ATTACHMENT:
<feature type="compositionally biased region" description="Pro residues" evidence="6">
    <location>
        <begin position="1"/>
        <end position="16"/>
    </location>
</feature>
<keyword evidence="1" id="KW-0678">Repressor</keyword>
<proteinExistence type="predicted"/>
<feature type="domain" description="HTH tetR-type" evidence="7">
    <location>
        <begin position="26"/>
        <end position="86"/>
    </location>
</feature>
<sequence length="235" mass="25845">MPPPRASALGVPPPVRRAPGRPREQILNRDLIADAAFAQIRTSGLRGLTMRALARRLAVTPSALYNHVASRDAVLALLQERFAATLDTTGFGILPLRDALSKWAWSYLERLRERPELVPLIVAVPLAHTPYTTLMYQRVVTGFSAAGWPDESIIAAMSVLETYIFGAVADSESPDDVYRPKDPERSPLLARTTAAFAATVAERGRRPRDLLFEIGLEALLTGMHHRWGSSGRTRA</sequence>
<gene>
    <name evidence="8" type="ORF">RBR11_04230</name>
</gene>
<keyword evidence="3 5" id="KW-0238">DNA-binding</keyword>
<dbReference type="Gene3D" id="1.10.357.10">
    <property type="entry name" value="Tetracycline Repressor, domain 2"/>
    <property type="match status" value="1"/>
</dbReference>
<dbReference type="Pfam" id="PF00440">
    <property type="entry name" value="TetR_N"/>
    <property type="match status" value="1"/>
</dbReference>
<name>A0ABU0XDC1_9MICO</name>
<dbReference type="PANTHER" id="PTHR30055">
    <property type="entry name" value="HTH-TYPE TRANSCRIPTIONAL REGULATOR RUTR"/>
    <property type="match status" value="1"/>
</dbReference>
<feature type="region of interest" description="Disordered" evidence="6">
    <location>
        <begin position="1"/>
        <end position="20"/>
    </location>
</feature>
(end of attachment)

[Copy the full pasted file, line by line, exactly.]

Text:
<feature type="compositionally biased region" description="Pro residues" evidence="6">
    <location>
        <begin position="1"/>
        <end position="16"/>
    </location>
</feature>
<keyword evidence="1" id="KW-0678">Repressor</keyword>
<proteinExistence type="predicted"/>
<feature type="domain" description="HTH tetR-type" evidence="7">
    <location>
        <begin position="26"/>
        <end position="86"/>
    </location>
</feature>
<sequence length="235" mass="25845">MPPPRASALGVPPPVRRAPGRPREQILNRDLIADAAFAQIRTSGLRGLTMRALARRLAVTPSALYNHVASRDAVLALLQERFAATLDTTGFGILPLRDALSKWAWSYLERLRERPELVPLIVAVPLAHTPYTTLMYQRVVTGFSAAGWPDESIIAAMSVLETYIFGAVADSESPDDVYRPKDPERSPLLARTTAAFAATVAERGRRPRDLLFEIGLEALLTGMHHRWGSSGRTRA</sequence>
<gene>
    <name evidence="8" type="ORF">RBR11_04230</name>
</gene>
<keyword evidence="3 5" id="KW-0238">DNA-binding</keyword>
<dbReference type="Gene3D" id="1.10.357.10">
    <property type="entry name" value="Tetracycline Repressor, domain 2"/>
    <property type="match status" value="1"/>
</dbReference>
<dbReference type="Pfam" id="PF00440">
    <property type="entry name" value="TetR_N"/>
    <property type="match status" value="1"/>
</dbReference>
<name>A0ABU0XDC1_9MICO</name>
<dbReference type="PANTHER" id="PTHR30055">
    <property type="entry name" value="HTH-TYPE TRANSCRIPTIONAL REGULATOR RUTR"/>
    <property type="match status" value="1"/>
</dbReference>
<feature type="region of interest" description="Disordered" evidence="6">
    <location>
        <begin position="1"/>
        <end position="20"/>
    </location>
</feature>